Everyone’s attitude to this year has been “please let’s end this year, let’s start a new!”

I would like to challenge you to use the lessons learnt and make the most of what is left of this year! There is so much we have learnt this year because of the pandemic. It has bought out the best and the worst in people. Everyone one of us have had to face ourselves and dig deep. We have had to ask questions such as What is my purpose? Am I doing what I want? Have I taken my job for granted?

The nationwide lockdown will be a testing time for all South Africans. It is of utmost importance during this testing time to ensure your physical and mental health is taken care of. Many of us are fortunate enough to be able to work remotely, wherever that might be.

You have put hours into landing this opportunity. Now you have the job, how do you start on the right foot to live up to the long-term expectations set out for you?

Mental health issues are one of the most crippling experiences to have especially in a stressful working environment.


The people struggling with their mental health may be right in your sphere of influence without you even knowing about it. Your friends, colleagues, neighbours or even your family members. We spend the majority of the hours in our day with our colleagues – how would you know who is struggling with their mental health?

In our world today, human connection is more important than ever. We have to view the digitalisation of business as a way of making our work lives more efficient. It is critical that leaders, look for synergies that drive better business outcomes. Many leaders grapple with how to prepare a business for the future that enables digitalisation and people.

We are all confronted with productivity issues on a daily basis and there are only 24 hours in day.

A recent study conducted by Forbes highlights that "the best way to ensure the development of new ideas is through a diverse and inclusive workforce". A diverse workplace (in terms of age, race, religion, nationality, and sexual orientation) and inclusivity in the form of leveraging on these differences is therefore integral to the success of any organization.

Many of these will sound obvious to most people, but you’d be surprised at how often candidates ruin their own chances of landing that super new role by getting these things badly wrong!

With the shock and fear that has come with this invisible enemy (Covid-19), many individuals and businesses have had to adapt to survive the many challenges faced during this time.

In 2011, I was determined to open a small Niche Human Capital Firm, having opened and built schools prior to this and having spent time in corporate South Africa I was ready to jump and open a new small business. All I can say is that it has been the hardest but most rewarding challenge that I have ever faced, besides being a parent of course.

It is critical in today’s competitive job market that one is aware of pitfalls that one can avoid. This list is all about the CLM’s (Career Limiting Moves) that are most common.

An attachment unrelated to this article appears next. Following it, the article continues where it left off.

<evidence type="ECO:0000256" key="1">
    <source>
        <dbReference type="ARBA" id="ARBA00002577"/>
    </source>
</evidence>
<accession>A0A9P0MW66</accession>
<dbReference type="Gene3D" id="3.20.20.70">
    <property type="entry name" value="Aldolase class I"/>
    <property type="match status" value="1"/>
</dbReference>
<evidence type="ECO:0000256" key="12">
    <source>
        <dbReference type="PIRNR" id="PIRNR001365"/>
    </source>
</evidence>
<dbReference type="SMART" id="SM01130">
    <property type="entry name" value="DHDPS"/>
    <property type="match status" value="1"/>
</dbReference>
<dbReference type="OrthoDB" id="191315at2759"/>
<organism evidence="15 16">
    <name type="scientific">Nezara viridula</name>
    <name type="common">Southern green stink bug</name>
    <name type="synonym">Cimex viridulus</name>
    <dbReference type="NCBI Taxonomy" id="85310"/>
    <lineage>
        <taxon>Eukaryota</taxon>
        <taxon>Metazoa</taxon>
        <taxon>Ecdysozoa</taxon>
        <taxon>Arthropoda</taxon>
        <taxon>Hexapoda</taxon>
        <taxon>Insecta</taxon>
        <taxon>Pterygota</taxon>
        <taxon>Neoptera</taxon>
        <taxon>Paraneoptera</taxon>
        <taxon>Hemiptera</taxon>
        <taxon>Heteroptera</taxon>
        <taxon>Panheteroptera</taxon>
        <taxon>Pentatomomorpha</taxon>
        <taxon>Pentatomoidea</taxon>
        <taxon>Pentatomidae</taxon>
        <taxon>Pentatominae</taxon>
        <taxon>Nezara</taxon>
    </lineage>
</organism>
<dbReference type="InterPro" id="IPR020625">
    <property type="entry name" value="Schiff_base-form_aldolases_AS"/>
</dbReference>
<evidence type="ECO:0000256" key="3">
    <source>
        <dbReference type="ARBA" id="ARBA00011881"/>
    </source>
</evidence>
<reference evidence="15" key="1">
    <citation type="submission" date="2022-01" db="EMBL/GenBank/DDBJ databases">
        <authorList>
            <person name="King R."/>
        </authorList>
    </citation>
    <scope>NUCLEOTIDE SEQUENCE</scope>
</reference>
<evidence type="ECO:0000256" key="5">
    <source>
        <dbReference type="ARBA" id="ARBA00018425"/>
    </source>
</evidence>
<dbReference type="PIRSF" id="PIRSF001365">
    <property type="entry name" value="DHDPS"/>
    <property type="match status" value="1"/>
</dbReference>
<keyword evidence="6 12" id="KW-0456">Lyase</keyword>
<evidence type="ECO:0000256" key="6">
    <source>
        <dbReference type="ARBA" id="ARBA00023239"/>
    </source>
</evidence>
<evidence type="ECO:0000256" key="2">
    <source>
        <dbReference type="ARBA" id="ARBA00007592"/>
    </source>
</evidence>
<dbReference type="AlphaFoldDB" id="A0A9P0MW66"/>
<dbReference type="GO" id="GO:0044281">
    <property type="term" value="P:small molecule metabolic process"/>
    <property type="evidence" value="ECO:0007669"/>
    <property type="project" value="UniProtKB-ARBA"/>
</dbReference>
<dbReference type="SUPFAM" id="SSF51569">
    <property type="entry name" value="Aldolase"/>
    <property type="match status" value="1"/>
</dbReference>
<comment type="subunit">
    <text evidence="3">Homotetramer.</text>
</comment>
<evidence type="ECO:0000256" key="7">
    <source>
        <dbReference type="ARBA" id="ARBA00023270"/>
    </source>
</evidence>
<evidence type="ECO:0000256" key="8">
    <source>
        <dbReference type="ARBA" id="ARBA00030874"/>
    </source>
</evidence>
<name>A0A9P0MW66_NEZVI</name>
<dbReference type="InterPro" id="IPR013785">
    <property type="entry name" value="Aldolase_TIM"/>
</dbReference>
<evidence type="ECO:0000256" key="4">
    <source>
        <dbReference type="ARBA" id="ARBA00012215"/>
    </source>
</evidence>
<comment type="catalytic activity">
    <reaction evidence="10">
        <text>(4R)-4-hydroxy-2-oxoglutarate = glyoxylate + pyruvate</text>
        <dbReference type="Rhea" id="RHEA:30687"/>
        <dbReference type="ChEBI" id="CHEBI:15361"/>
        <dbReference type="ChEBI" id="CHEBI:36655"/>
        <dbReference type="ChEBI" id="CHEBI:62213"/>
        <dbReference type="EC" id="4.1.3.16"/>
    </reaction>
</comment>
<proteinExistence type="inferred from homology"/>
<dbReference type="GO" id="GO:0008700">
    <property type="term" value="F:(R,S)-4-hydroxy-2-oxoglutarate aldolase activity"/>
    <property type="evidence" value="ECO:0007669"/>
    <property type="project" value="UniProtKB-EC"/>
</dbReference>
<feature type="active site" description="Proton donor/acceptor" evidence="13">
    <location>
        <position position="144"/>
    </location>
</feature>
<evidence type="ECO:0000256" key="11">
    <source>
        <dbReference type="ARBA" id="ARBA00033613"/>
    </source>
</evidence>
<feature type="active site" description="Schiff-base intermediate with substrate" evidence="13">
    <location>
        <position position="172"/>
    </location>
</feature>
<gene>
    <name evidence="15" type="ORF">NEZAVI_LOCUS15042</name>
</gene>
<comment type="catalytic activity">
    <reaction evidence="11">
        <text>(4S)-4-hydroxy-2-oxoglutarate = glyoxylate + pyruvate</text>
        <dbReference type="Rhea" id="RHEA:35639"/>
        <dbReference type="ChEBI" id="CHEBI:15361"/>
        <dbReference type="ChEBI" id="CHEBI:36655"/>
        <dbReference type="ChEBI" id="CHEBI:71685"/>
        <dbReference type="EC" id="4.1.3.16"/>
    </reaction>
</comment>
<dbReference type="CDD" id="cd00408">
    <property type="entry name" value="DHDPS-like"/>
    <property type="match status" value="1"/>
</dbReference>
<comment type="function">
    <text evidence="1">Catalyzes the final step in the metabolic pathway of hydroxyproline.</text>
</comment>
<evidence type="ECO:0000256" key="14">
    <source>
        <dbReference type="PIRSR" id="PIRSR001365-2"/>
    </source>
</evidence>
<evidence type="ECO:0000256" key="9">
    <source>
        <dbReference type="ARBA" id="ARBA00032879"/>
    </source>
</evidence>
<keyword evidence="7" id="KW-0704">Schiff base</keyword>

The Sowetan Uprising in 1976, a sad but important reminder of the day thousands of students were ambushed by the apartheid regime. Let us remember this day to affect a positive change with the influence of the Youth in South Africa

Emotional Intelligence (EI) can be defined as the capacity to be aware of one’s emotions, to control and understand one’s emotions and to handle interpersonal relationships judiciously and empathetically. In other words, it is the ability to recognize one’s own and others’ emotions and to respond in an appropriate manner. It consists of self-awareness, social awareness, self -management and relationship management.

As an executive, a cover letter is a crucial part of your job search package.

Standing out from thousands of highly skilled individuals’ can be understandably difficult, especially during these uncertain times.

The Mastercard Index of Women Entrepreneurs report revealed that in South Africa women in early-stage entrepreneurial activity dropped by 15.7% in 2018. This essentially means that only 18.8% of business owners are female in the country, compared to 46.4% in Ghana, which is ranked as the country with the highest women-led companies in the report. This number can be turned around, should the right support be provided to aspiring female entrepreneurs.

For many South African organizations, the 1st of May 2020 comes with mixed emotions such as; fear, confusion, and for most company’s excitement of finally bringing in revenue. With approximately 1.5 million workers expecting to return to work many ask if this will be safe or not?

Hiring a diverse team not only improves the company’s reputation but it also improves productivity levels and increases profits through various sources of knowledge.